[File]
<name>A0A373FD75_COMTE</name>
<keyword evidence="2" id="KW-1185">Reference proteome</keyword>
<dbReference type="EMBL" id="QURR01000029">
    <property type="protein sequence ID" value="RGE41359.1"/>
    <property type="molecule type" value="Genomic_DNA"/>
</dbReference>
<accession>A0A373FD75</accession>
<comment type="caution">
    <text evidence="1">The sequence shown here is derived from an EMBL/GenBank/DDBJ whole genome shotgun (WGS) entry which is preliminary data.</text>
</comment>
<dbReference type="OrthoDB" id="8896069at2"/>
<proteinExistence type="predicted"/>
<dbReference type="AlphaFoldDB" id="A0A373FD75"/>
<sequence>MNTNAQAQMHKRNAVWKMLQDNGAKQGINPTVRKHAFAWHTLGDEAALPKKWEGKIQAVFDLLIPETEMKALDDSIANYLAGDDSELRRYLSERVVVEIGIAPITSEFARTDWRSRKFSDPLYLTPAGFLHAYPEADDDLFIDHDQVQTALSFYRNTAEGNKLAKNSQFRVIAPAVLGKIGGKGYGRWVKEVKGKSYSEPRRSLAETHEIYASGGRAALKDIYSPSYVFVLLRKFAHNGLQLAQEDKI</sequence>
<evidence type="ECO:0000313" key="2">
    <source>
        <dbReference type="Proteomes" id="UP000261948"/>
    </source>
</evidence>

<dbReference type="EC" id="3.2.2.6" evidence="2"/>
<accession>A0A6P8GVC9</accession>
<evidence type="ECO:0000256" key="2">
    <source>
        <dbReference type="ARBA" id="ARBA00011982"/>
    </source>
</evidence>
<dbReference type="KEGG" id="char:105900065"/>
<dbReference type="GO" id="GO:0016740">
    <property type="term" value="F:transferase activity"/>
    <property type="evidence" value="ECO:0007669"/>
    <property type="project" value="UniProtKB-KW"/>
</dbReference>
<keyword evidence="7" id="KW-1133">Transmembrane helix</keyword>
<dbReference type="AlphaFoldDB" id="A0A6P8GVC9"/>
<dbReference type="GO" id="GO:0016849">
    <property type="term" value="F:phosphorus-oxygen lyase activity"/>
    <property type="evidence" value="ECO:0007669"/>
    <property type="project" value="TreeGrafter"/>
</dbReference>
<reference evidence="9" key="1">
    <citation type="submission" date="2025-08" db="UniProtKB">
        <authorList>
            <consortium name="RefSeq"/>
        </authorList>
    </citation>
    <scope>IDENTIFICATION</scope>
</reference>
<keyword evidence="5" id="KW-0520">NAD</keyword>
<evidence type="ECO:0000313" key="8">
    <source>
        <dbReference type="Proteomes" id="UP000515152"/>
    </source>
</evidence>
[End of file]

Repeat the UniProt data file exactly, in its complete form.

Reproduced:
<name>A0A373FD75_COMTE</name>
<keyword evidence="2" id="KW-1185">Reference proteome</keyword>
<dbReference type="EMBL" id="QURR01000029">
    <property type="protein sequence ID" value="RGE41359.1"/>
    <property type="molecule type" value="Genomic_DNA"/>
</dbReference>
<accession>A0A373FD75</accession>
<comment type="caution">
    <text evidence="1">The sequence shown here is derived from an EMBL/GenBank/DDBJ whole genome shotgun (WGS) entry which is preliminary data.</text>
</comment>
<dbReference type="OrthoDB" id="8896069at2"/>
<proteinExistence type="predicted"/>
<dbReference type="AlphaFoldDB" id="A0A373FD75"/>
<sequence>MNTNAQAQMHKRNAVWKMLQDNGAKQGINPTVRKHAFAWHTLGDEAALPKKWEGKIQAVFDLLIPETEMKALDDSIANYLAGDDSELRRYLSERVVVEIGIAPITSEFARTDWRSRKFSDPLYLTPAGFLHAYPEADDDLFIDHDQVQTALSFYRNTAEGNKLAKNSQFRVIAPAVLGKIGGKGYGRWVKEVKGKSYSEPRRSLAETHEIYASGGRAALKDIYSPSYVFVLLRKFAHNGLQLAQEDKI</sequence>
<evidence type="ECO:0000313" key="2">
    <source>
        <dbReference type="Proteomes" id="UP000261948"/>
    </source>
</evidence>

<dbReference type="EC" id="3.2.2.6" evidence="2"/>
<accession>A0A6P8GVC9</accession>
<evidence type="ECO:0000256" key="2">
    <source>
        <dbReference type="ARBA" id="ARBA00011982"/>
    </source>
</evidence>
<dbReference type="KEGG" id="char:105900065"/>
<dbReference type="GO" id="GO:0016740">
    <property type="term" value="F:transferase activity"/>
    <property type="evidence" value="ECO:0007669"/>
    <property type="project" value="UniProtKB-KW"/>
</dbReference>
<keyword evidence="7" id="KW-1133">Transmembrane helix</keyword>
<dbReference type="AlphaFoldDB" id="A0A6P8GVC9"/>
<dbReference type="GO" id="GO:0016849">
    <property type="term" value="F:phosphorus-oxygen lyase activity"/>
    <property type="evidence" value="ECO:0007669"/>
    <property type="project" value="TreeGrafter"/>
</dbReference>
<reference evidence="9" key="1">
    <citation type="submission" date="2025-08" db="UniProtKB">
        <authorList>
            <consortium name="RefSeq"/>
        </authorList>
    </citation>
    <scope>IDENTIFICATION</scope>
</reference>
<keyword evidence="5" id="KW-0520">NAD</keyword>
<evidence type="ECO:0000313" key="8">
    <source>
        <dbReference type="Proteomes" id="UP000515152"/>
    </source>
</evidence>